Author Steven Grella is a veteran police detective, trained EMT, American Red Cross lifesaving skills trainer and father of 2 young children.
How do you know if someone is in an emergency situation?
The interpretation of an emergency situation may be different from one person to the next. Oftentimes we might hesitate because we aren’t able to recognize the emergency right away or we are paralyzed by a fear to act in the moment. If you find yourself in doubt, it is always best to err on the side of caution and call 911 or your local emergency number.
Some general signs that someone may be in an emergency situation include:
- They are unresponsive or not breathing
- They have a severe injury, such as a head injury
- They are having a seizure
- They are choking
If you see any of these signs, don’t hesitate to call 911. The sooner you act, the better the chances are for the person in need. Remember, you can always hang up with 911 if it turns out to be a false alarm. Even if EMS and emergency services arrive and no care is needed they will not fault you for being proactive. The person you were helping may still need to be evaluated and having professional advice on scene can be extremely beneficial. If no care is given first responders will simply complete RMA paperwork, which stands for "Refused Medical Attention". This is at no cost to you and you can always call again if the person's situation worsens in the future.
If it turns out it is an emergency, you will be applauded for calling 911 because every second counts.
My Recognition Story
I once needed to provide emergency care for my son, Lucas, when he was only 7 days old. He was born 5 weeks early and was only 4 and a half pounds. I had just finished giving him his bottle at around midnight and he was screaming and crying because he was still hungry. Not wanting to wake up my wife, who was still recovering from childbirth just a week prior, I decided to pour more milk into his bottle on my own while holding my newborn in my other arm. I need to tilt a bit and dip my shoulder to pour the milk, which caused my son to lay slightly upside down. It was at the exact moment that he decided to spit up! The position he was in caused the spit-up milk to get stuck in his airway, causing him to gasp for air. For the next 15 minutes he switched from hysterically crying to periods of 10 to 15 seconds where he was unable to breathe and would start to turn blue.
Trust Your Instincts
My instincts immediately kicked in and I went to work. I suctioned his mouth and was able to get a good amount of mucus out of his airway, but it still wasn’t enough. After a few minutes my wife woke up from all the commotion and pleaded with me to call 911 and have advanced emergency medical services respond. I attempted to clear my son's airway for a few more minutes before I finally gave in and called the local EMS to respond. In the end, my son was able to naturally clear his airway through a combination of coughing and my administering of emergency medical care, but my own belief in my training delayed our call to 911, which could have ended up being a critical error.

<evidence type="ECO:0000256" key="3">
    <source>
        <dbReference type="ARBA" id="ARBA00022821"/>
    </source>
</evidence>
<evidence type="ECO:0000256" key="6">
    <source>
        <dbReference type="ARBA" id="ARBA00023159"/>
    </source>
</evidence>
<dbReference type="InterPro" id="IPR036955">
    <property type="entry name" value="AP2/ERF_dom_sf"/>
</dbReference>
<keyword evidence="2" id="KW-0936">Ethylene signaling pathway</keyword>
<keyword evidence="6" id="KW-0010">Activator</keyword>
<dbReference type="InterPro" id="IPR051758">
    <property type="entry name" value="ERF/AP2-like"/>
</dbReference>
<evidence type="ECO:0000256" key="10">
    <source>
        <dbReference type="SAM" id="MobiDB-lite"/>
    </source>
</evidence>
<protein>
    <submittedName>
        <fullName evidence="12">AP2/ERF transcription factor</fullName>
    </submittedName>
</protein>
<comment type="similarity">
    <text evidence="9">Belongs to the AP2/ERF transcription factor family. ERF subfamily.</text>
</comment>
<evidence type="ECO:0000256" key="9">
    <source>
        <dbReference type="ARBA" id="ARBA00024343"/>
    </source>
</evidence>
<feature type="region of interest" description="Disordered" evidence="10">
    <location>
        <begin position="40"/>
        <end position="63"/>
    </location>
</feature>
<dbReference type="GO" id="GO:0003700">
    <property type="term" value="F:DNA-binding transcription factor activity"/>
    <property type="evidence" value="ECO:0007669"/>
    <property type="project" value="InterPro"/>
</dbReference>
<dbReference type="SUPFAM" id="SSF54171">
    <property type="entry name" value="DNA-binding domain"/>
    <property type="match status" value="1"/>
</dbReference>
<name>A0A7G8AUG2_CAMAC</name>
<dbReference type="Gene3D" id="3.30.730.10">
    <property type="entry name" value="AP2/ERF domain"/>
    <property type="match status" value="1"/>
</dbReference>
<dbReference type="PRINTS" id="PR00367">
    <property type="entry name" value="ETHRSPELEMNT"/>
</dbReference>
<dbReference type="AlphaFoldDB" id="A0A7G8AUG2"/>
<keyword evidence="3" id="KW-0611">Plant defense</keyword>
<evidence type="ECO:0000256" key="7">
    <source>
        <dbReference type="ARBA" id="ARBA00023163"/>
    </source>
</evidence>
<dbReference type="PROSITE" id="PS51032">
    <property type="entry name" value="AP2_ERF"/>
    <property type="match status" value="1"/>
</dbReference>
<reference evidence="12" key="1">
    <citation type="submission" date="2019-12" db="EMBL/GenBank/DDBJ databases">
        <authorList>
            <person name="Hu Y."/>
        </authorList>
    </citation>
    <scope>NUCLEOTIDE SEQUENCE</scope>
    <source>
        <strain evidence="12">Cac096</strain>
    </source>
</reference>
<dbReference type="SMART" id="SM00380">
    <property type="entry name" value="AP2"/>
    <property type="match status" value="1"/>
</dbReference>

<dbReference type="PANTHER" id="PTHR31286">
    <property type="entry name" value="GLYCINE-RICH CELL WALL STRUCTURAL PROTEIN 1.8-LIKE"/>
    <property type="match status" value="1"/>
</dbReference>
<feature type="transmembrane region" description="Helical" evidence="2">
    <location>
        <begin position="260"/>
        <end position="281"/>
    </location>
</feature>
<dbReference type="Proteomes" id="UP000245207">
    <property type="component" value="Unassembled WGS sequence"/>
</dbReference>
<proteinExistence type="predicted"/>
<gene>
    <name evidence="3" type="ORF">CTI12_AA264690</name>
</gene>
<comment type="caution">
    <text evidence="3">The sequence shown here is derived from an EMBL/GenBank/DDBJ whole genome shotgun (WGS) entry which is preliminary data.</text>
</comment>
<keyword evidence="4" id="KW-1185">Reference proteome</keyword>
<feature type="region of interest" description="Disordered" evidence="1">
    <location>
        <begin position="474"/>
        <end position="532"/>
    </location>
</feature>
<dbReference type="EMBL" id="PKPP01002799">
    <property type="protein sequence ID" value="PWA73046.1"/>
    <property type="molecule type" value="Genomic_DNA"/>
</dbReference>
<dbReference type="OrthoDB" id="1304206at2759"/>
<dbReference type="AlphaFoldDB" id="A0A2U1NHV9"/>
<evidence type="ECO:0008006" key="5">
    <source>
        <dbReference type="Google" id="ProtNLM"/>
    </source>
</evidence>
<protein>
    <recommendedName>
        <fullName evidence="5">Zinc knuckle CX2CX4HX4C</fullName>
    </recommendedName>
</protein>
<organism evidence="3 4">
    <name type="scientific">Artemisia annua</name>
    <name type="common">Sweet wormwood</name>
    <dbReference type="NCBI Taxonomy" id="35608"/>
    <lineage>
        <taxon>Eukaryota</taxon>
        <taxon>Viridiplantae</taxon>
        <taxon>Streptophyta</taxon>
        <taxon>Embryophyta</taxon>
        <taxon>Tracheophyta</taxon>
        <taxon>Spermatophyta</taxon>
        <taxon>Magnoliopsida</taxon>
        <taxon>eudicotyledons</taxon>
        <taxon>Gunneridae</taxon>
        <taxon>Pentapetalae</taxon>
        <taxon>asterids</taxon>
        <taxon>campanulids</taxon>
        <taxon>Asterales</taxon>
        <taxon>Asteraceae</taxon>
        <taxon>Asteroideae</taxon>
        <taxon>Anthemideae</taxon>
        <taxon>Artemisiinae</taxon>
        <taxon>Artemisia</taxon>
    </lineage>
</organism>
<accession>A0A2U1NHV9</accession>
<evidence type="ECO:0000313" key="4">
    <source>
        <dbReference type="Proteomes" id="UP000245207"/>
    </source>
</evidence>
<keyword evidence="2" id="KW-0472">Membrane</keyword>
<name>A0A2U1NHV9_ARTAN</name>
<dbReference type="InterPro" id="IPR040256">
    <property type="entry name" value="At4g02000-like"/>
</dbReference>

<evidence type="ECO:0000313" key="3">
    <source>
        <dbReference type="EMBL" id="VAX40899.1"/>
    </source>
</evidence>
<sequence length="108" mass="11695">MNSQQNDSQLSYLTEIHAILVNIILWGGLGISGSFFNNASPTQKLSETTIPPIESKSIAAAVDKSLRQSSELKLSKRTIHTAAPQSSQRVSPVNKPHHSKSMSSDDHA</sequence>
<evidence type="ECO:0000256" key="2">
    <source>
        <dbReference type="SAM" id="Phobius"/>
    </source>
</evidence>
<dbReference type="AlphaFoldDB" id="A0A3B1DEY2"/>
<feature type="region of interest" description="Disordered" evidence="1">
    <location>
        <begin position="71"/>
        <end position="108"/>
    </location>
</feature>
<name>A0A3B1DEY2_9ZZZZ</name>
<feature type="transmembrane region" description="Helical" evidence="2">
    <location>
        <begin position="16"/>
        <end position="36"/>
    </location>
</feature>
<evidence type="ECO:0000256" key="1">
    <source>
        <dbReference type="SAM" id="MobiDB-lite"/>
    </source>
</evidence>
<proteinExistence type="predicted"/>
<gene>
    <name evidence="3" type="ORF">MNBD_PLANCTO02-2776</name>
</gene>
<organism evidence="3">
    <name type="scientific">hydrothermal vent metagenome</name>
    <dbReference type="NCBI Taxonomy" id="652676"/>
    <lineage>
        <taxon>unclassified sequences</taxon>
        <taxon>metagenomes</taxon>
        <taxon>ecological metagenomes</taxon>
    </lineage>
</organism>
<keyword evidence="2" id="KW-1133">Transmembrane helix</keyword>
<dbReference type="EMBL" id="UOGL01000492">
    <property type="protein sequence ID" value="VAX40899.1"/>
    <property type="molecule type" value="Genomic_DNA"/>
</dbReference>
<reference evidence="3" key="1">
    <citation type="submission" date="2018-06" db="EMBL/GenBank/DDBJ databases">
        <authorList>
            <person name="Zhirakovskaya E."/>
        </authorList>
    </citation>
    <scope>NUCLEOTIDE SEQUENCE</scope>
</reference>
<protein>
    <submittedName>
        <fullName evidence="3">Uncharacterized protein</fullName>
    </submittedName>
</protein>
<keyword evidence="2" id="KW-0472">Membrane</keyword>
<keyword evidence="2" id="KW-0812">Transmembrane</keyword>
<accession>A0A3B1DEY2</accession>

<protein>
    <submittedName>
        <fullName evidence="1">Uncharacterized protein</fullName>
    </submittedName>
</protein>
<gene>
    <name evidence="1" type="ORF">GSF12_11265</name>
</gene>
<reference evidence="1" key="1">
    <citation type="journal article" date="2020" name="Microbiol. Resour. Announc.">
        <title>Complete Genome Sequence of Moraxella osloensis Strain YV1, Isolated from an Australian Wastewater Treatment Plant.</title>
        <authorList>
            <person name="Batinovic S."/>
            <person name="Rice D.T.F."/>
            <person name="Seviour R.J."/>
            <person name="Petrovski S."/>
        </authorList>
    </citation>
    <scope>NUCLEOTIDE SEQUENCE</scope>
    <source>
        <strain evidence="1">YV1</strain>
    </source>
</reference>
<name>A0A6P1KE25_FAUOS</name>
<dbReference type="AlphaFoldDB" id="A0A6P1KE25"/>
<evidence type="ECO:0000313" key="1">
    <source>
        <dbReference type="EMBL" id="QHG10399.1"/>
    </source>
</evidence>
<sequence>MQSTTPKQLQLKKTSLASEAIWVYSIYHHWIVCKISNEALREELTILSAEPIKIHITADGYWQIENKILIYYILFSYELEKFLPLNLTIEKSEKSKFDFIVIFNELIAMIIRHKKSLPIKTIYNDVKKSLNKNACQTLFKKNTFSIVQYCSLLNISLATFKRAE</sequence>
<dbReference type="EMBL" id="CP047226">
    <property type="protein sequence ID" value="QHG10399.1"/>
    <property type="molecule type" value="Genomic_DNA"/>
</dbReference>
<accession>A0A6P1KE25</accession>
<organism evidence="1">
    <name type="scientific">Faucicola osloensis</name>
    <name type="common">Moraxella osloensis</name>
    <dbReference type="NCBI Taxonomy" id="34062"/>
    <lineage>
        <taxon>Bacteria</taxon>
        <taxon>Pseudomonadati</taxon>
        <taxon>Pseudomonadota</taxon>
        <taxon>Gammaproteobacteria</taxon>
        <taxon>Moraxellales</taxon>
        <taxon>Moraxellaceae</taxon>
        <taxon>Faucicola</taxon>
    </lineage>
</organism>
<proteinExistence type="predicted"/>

The point of my story is to help you understand that everyone's level of training and comfortability with administering emergency care will be different. But as soon as you identify an emergency you should put aside your ego or hesitation and get advanced medical services on the way. I promise you every person that provides emergency care wants you to call as soon as possible.
Recognizing An Emergency Quickly is Important
In an emergency situation, every second counts. The sooner you recognize that someone is in an emergency, the sooner you can act to help them. This could mean the difference between life and death.
Did you know that cardiovascular disease, which means a failure of the heart, is by far the number one cause of death in the world at over 17 million deaths per year. There are over 450,000 deaths from cardiovascular disease per year in the U.S. alone. 88% of cardiac arrests occur at home, yet only 30% of Americans say they have the skills to perform CPR, leaving 70% of the population feeling helpless to assist a loved one in need.
The average time for an ambulance to arrive in the United States is 7 minutes and sadly increases to up to 14 minutes in rural areas. Why is this important? Well, from the moment the heart stops beating it takes about 2-4 minutes for a victim to experience brain damage and about 4-6 minutes until death. It doesn’t matter if they are an Olympic swimmer or your grandparent in the kitchen. 2-4 minutes until brain damage and 4-6 minutes until death. If a victim experiencing a cardiac or breathing emergency has to wait for the ambulance to arrive before receiving care, their chance of survival is 10%. If the victim receives pre-ambulatory medical care their chance of survival triples!
- If you’re ever in doubt, it’s always best to call 911.
- Some signs that someone may be in an emergency situation include being unresponsive or not breathing, having a severe injury, or choking.
- Every second counts in an emergency situation, so don’t hesitate to call for help.
If you or someone you know is experiencing an emergency, call 911 immediately. don’t hesitate! Every second counts. You could be the difference between life and death.
It is my mission to help educate as many people as I possibly can in CPR, first aid and other lifesaving skills. I hope this article helped you to better recognize an emergency situation and why it is important to act quickly. Join my email list where I highlight lifesaving skills tips and keep you up to date with the latest safety trends.
Recommended Resources on LifeguardLI.com: If you're interested in learning more about lifesaving training, check out my in-depth guide How To Save A Life With CPR